Recruiters and hiring managers are trained to look for gaps in candidates’ resumes and ask questions about them. After all, gaps can sometimes indicate a candidate could be a risky hire.

However, there are often good reasons for gaps. People commonly need to take some time away from the workforce to take care of other pressing matters — for example, caring for family members or recovering from health issues.
If you have taken some time away or otherwise followed an unorthodox career path, your gaps will likely come up in your interviews.

Do not fear! We’re here to help you address these gaps in a neutral or positive way that will explain your decision and experience without raising red flags.
Let’s take a look at some of the most common reasons for having gaps in your work history and how to address them.

Parenthood Employment Gaps

Raising young kids takes a lot of time and energy. If you’ve taken time out of your career to care for children, you may have a significant gap in your resume.

If you’re currently trying to return to full-time work after time away to focus on parenting, here is some guidance on how to answer questions about your time away from work in your interviews.
 

1. Project Confidence

This is a very common situation. Be confident in the decision you’ve made to make your family a priority.
However, you must also show you are confident in your readiness and ability to return to work and excel in the position at hand.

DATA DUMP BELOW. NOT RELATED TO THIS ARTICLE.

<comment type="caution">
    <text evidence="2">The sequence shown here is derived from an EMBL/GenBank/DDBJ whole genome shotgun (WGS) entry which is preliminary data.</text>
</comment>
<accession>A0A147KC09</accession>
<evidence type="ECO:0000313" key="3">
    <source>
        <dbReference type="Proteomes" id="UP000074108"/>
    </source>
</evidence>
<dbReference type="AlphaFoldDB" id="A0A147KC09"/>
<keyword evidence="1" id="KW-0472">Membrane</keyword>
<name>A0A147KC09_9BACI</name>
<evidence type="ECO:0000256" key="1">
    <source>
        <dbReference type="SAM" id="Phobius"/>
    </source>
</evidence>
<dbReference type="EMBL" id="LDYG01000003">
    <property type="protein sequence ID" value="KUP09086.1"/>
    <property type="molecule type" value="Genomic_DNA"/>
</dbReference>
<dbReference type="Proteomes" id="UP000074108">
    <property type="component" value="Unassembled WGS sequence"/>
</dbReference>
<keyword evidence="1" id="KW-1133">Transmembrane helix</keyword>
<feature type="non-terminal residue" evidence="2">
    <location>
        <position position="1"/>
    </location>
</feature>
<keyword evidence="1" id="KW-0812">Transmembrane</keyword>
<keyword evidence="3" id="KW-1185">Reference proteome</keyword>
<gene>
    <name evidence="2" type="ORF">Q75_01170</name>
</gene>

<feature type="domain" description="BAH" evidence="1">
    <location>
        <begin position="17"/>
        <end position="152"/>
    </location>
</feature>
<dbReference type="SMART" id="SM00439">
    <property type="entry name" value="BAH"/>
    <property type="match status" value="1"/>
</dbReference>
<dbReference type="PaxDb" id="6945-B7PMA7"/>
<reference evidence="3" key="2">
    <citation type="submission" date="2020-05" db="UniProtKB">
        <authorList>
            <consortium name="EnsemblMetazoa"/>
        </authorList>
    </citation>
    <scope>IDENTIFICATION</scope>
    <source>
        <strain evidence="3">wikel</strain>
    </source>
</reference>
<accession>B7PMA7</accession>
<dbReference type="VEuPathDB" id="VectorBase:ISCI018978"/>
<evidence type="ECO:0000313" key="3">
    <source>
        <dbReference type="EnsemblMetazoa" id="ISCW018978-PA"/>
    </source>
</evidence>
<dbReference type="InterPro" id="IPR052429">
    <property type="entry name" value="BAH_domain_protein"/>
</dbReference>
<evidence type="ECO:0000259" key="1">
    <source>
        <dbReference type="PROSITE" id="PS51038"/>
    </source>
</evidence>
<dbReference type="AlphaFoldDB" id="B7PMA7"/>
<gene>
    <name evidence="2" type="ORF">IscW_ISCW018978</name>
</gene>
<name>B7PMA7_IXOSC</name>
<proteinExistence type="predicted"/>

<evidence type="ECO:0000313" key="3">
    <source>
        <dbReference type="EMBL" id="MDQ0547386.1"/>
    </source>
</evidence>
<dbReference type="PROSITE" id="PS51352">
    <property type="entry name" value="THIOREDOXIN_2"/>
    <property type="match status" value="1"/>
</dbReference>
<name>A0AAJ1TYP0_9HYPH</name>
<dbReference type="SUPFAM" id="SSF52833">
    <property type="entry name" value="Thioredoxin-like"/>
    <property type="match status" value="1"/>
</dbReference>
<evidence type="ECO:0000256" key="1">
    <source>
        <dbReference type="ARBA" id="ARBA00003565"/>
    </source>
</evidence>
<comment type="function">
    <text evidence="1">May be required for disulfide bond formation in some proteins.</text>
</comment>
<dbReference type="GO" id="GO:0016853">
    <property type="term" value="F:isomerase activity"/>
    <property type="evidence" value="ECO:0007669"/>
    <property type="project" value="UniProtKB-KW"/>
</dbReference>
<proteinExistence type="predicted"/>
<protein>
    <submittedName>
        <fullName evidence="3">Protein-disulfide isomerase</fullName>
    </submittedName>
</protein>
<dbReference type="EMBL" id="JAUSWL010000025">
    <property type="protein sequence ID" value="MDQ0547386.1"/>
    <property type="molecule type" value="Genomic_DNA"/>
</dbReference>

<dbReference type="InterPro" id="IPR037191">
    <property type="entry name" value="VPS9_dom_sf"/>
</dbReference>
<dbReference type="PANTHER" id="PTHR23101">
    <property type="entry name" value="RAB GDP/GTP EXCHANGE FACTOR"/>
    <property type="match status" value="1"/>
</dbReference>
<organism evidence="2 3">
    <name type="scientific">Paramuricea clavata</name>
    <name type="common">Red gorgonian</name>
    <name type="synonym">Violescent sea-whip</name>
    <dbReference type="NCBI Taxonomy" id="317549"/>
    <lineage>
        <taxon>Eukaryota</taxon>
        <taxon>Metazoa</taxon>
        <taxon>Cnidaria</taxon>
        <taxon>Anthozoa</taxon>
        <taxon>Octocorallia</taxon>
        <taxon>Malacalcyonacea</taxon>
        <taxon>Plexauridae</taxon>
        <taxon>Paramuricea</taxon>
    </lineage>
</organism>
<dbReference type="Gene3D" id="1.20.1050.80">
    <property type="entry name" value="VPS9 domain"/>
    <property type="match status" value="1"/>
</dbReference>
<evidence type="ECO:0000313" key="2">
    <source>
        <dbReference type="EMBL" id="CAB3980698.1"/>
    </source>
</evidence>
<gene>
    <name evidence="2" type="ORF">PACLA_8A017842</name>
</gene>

Do not go in to your interview apologetic or take a timid stance on the issue. Boldly but politely explain your thoughtful and calculated decision to take time off for your children.

Then, make it clear you are ready to return and enthusiastic about getting back to work.
Your interviewer will likely appreciate your candor and your solid stance.
 

2. Don’t Be Defensive

While you do want to project confidence, you don’t want to be defensive. Understand that it is reasonable for the interviewer to wonder about your gap and don’t assume they are biased against you.

The key is to be confident and straightforward without over-explaining or falling into self-deprecating language.
Defensiveness can make interviewers wonder if you’re hiding something — or if you’re truly confident in your abilities.
 

3. Brush Up on Technology

If it’s been some time since you’ve been in the workplace (5-10 years or more), technology has likely advanced past what you were used to.

Brush up on workplace essentials, such as Google Drive, Google Calendars, Microsoft Office, and any other software specific to your industry.

Your technological competencies will likely be asked about in your interview and you don’t want to be caught off guard.

You can analyze the job description for specifics on what technical skills are most important in the role you’re interviewing for.

You can also tap into your network and/or research industry trends to learn more about technical skills that could come up.
 

4. Keep Up with Your Industry

Much like technology, industries are changing all of the time. Hopefully you’ve kept tabs on major developments while you’ve been out of the workforce, but if you haven’t, take some time to do some research before your interview.